We would like to remark here that, although the background idea is the same as the one presented in [40], several technical issues are fundamentally different. One of the most obvious one is that the discrete systems obtained through boundary integral formulations are in general full, which implies that higher order and higher continuity finite element spaces do not influence the bandwidth of the resulting matrix. In finite element formulations of IGA methods, however, this is an important issue, and it may result in reduced performances also of the final reduced order model. In this work we show how the increased bandwidth of the high fidelity solver does not influence negatively on the combination IGAROM, provided that stable approximations are used for the high fidelity solver.
The proposed integrated approach is composed of the following numerical techniques: (i) isogeometric analysis, that integrates the geometrical representation of the domain and the finite dimensional approximation of the fluid dynamics problem [32], (ii) freeform deformation to efficiently deform the computational domain by means of few geometrical parameters [43], and (iii) proper orthogonal decompositionbased reduced order modelling to generate a stable reduced basis to be queried to cut down the computational cost of numerical simulations [44]. This integration has been introduced in a preliminary version in [45].
The approach we present is completely integrated and automatic from CAD to simulation, taking advantage of IGA and FFD perspectives for the accurate and efficient management of parametrized domains and shapes. The split between offline and online computational steps is crucial and it allows the versatility of bringing this proposed computational approach on very different devices, scenarios and situations in design and optimization, for instance.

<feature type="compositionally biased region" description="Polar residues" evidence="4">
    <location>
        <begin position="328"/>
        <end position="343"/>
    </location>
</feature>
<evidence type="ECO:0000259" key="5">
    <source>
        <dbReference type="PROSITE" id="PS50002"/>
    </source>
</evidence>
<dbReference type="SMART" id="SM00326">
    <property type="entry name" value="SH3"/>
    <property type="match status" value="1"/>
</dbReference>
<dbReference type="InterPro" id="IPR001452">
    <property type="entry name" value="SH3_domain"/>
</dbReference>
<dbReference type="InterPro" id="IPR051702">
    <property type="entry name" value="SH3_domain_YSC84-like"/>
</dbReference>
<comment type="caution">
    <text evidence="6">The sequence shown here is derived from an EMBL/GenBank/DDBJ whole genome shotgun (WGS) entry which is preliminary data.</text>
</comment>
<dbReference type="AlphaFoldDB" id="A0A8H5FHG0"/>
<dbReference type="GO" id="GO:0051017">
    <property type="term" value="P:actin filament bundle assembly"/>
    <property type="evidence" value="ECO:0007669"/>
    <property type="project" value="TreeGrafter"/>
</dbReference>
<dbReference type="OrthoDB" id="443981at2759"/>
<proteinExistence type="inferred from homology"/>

The structure of the work is as follows. The parametrized formulation and the IGA method are introduced in “Problem formulation and isogeometric analysisbased highfidelity approximation” section; necessary assumptions related to the offline–online decomposition are also summarized. “Shape parametrization by freeform deformation” section summarizes the freeform deformation map which is employed to prescribe geometrical variations. The proposed stable POD–Galerkin ROM is introduced in “A PODGalerkin ROM for parametrized Stokes equations” section, and 2D and 3D numerical tests are performed in “Numerical results” section into an optimisation framework. Finally, conclusions and perspectives follow in “Conclusions and future work” section.
Problem formulation and isogeometric analysisbased highfidelity approximation
Parametrized formulation
Isogeometric formulations of Stokes flows have been extensively studied in the literature. We refer to [46] for a comprehensive analysis of stable choices of isogeometric finite element spaces, and to [47] for an alternative formulation based on boundary integral equations.